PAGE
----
I can only imagine right now that in order to generate that pattern you would have to have a strong high pressure over Western Canada with a deep low pressure sliding south off the coast of Western Canada and Washington before changing into an eastern direction just south of the Puget Sound or through Oregon.  A similar situation was occurring in December 2008, however the pressure gradients were not nearly as strong or in quite the same directions and paths.

Was it really a blizzard?  The current criteria for a Blizzard is falling snow, with winds exceeding 35mph gusts causing a reduction in visibility to less than a quarter mile, for 3 hours or longer.  We had winds gusting to 50-70mph, after the heaviest snow had already fallen, was it still snowing?  Hard to say due to blowing snow but I do remember visibility being cut down quite a bit.

Temperatures started in the low 40's in the morning and then quickly dropped to the low 20's in the afternoon as the snow started falling.  Temperatures at Sea-Tac (Not Shoreline) never broke freezing again until Christmas Day.  Lows ranged in the teens with highs in the mid 20's.  After December 25th another surge of arctic air blew in and resulted in a wider spread snow storm for the region before everything begin to thaw starting around New Years Day.

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One of my goals with this blog, is to have all of the major arctic or snow events, documented in one place that has occurred in the greater Seattle area, in an effort or attempt to identify any patterns associated with the snow events.  I suspect it's actually several global patterns and local patterns combined that make the perfect recipe for a snow disaster for this region.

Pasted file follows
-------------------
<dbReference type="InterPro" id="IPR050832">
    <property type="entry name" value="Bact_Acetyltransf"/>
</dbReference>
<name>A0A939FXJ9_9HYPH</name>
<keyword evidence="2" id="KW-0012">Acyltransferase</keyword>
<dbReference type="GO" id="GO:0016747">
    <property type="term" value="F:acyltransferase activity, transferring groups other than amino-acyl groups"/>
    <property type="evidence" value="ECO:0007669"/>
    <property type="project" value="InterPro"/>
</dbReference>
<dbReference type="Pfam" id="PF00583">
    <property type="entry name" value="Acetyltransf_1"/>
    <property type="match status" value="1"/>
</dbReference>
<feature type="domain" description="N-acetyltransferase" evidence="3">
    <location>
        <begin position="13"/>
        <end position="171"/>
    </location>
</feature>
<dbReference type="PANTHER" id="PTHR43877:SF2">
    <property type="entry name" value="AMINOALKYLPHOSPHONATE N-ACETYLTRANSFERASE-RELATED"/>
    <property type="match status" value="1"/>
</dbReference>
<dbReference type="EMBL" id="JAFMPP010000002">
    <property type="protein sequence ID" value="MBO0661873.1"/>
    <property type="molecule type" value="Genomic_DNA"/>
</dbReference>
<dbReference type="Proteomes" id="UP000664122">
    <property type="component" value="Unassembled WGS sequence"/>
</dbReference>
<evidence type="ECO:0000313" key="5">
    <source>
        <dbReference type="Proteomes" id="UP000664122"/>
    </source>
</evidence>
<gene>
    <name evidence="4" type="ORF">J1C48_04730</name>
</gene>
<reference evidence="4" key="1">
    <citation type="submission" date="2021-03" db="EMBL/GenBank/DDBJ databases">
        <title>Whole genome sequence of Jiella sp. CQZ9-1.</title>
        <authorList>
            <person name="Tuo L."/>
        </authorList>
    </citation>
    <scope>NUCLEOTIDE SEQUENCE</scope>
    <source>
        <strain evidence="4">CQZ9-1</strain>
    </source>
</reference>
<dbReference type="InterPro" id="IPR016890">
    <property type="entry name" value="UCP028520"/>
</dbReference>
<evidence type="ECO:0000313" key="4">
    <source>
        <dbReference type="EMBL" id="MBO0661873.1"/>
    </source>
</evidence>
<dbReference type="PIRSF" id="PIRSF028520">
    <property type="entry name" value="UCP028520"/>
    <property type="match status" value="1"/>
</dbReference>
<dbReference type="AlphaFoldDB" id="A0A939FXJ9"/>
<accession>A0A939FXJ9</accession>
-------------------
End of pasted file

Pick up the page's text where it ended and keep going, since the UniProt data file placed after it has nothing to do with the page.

Tuesday, January 1, 2013

New webpage and URL

I have a new URL for my webpage, http://www.shorelineweather.com

Also have written a new layout, hope everyone likes it.   You can also get to it by clicking on the home button above.  New navigation bar to incorporate the blog with the web page.

Sunday, September 9, 2012

Weather Station outage August 31st - September 2nd

Data from the weather station from the Afternoon of August 31st, 2012, through the evening of September 2nd, 2012 is void, due to a typical bug with the WMR100 receiver.  Station was reset September 2nd to resume normal data logging.  Sourcing data for archive in Weather Watcher reports from Shoreline Central Market's weather station.

Monday, August 13, 2012

Raingauge tipped on accident.

Sunday evening at about 5pm I was untangling an extension cord on the deck, which happens to be the same deck that the rain gauge is mounted on.  In the process I accidentally bumped the rain gauge, which caused it to register 0.09 inches of rainfall.  This data is false, as we had a bright and sunny day with no precipitation.

Sunday, August 5, 2012

Summer is here

Recorded a high temperature Saturday afternoon of 87.3°F, first time we've gone past 85°F since August 15th, 2010.  A possible high above 90°F is in line for us Sunday afternoon.